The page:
Then there are our four children! Basically the reason I breathe. They are loud, loving, wild… free range. Living where we do, in the middle of no where, they have a lot of freedom to roam. They do also watch TV and beg me to go on YouTube. I won’t pretend to be some kind of amazing mother who can survive without a bit of TV babysitting while I get things done. Maybe those mothers exist somewhere but not in my house..

Add in all of our animals – a cat, a dog, some hens, a few cows and then the oooooodles of sheep.

I started this blog a long time ago and then neglected it. I find it very therapeutic to turn my brain soup into words and then save them away. Anyone reading this I hope some of my rambles make you smile, feel less alone and give you an insight into what our little life is like.

Down, up and down again

I have always been a “planner”. I like to know what is happening when, I like to be in control as much as possible. I can go with the flow so long as that is what I have planned. 

Throw in motherhood. Genuinely I had imagined being someone who was ruled by routine, however I turned out not to be quite what I foresaw and my version of routine was going to the same things every week rather than my actual baby being on a “schedule”.

I found something in motherhood that clicked and gave me confidence rather than take it away. Prior to being a Mam I guess I was not really confident in much, I am one of those people who doesn’t always naturally fit in anywhere. There was a moment while I was at university that I stopped caring about what people thought of me, didn’t overthink to as crazy a degree, I guess you could call it a turning point. I felt clearer and it was freeing not to constantly try to guess what other people were thinking of me all the time. Then a few years later, becoming a Mam I was happy just fitting in with my own family. My husband, baby and I were “us”, and belonging there was more important than belonging anywhere else.

When my first two children were baby and toddler, other mothers would make comments to me about how together I always seemed, which is really hilarious as I am not a “together” kind of person in my own eyes. I liked being out and about, meeting people, talking to other parents, getting involved in things. I would get nervous before I went somewhere new, but the draw of it was always enough to get me out of my house and then out of the car and into whatever it was. And that must have seemed “together”. It did not always feel like that, spending the whole drive talking myself in and out of it.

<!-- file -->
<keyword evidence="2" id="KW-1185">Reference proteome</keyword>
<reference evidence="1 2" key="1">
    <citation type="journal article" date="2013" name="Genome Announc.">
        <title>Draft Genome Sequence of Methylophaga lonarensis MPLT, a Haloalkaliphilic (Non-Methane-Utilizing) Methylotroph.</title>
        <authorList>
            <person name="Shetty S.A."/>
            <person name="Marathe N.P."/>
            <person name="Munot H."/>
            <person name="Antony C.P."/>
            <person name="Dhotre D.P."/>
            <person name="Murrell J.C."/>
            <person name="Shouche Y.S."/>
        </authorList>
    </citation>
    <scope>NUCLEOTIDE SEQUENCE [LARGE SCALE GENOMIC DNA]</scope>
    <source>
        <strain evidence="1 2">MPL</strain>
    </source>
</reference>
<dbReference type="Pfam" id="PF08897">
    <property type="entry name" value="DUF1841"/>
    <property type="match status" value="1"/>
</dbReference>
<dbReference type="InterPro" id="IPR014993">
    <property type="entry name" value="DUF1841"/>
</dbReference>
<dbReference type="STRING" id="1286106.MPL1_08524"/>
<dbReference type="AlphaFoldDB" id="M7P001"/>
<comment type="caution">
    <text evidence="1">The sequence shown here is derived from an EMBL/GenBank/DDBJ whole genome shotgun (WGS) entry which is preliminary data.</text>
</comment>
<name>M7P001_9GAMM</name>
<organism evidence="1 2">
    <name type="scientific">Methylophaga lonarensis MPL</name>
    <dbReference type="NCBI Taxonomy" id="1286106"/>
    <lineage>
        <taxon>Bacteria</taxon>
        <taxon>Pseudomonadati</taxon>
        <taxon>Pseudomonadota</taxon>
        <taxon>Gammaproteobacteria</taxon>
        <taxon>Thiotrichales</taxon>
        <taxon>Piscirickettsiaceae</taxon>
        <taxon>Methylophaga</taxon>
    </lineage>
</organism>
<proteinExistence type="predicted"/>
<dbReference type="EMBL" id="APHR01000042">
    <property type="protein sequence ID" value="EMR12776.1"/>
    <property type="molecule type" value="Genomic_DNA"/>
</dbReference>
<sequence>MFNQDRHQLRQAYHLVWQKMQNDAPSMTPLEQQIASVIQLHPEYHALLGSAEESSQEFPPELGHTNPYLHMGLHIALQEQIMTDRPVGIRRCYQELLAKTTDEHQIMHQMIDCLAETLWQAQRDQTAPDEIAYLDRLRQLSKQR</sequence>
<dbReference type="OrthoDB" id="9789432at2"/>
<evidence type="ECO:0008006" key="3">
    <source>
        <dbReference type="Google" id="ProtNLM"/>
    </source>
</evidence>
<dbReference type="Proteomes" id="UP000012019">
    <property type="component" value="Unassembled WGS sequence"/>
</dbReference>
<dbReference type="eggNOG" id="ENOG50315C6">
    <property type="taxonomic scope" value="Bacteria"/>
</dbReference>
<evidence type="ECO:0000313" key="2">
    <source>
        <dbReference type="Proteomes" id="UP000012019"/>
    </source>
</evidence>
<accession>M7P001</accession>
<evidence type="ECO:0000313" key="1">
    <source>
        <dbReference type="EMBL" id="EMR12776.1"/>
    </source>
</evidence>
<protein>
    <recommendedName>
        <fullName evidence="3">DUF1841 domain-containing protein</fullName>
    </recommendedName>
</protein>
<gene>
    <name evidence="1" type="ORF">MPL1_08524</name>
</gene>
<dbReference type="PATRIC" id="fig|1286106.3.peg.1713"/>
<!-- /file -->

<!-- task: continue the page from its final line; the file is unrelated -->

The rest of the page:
After our third child was born I was much more governed by nursery runs, and so my exploring of new things lessened. We were in a routine, with the same activities from week to week, this is what suits me and how I thrive best.

While pregnant with our fourth child I never really imagined life being hugely different. I was “experienced” now, wasn’t I? People would ask how many children I had and when I pointed at my belly and said this was number 4, I got lots of different reactions. In my head I knew what was coming. Turns out I was pretty wrong about a lot of it..

There is a debate that I have in my head often about what terms to use to describe how I have felt over the last 10 months. Have I had post natal depression? Have I just been dealing with harder circumstances?

I posted about Henrie’s birth before, about how we had an “elective c section” – that I didn’t want.  Looking back, it seems like it took me a long time to come to terms, in my mind, with what happened. My body basically refused to accept what had happened too and took months to heal. That was not a good start. For a person who loves to be out and about being confined to barracks was hard.

Being negative is not something I enjoy, so while I don’t want this to be really doom and gloom, the truth is that a lot of the last months have felt like that. It has felt like a big black storm cloud has just been following me around.

Last week I hosted our second fourth trimester group, we had a play therapist visiting and she was talking about mindfulness for parents. I really enjoyed her talk, so much of what she was saying resonated with me. I was able to talk about how I have felt since Henrie was born without becoming really emotional, seeing it as a period which I have moved out of rather than being stuck in.

I want to talk more about all of this because I feel like it is so helpful for processing. Birth trauma is something which I am learning more and more about all the time. I want to leave this link here for anyone who is feeling like they want to get help after having a baby and everything not feeling rosy.

A bumpy ride, that is how to describe how it’s been. At the moment things feel almost normal, but now I have learned that could change tomorrow. The good days well out number the bad ones which is great. Bad days are still a thing, and they are no fun for anyone. I love that I have friends who I can just say “I am having a rubbish day” and not worry that they are judging me or think they need to say something magic to make it better. It does get better, it might take a while, but there is always hope.

Hazel-Ann x

Nursing in style

img_4609Hello again,

This post is about breast feeding fashion, I have been either pregnant and/or breastfeeding for the last 8 years, I am 29 so that is almost a third of my life  :O

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Breastfeeding is something that I hoped to do when I was pregnant with my first baby. I mentally set myself up that I would give it my best shot, if it didn’t work out it didn’t matter.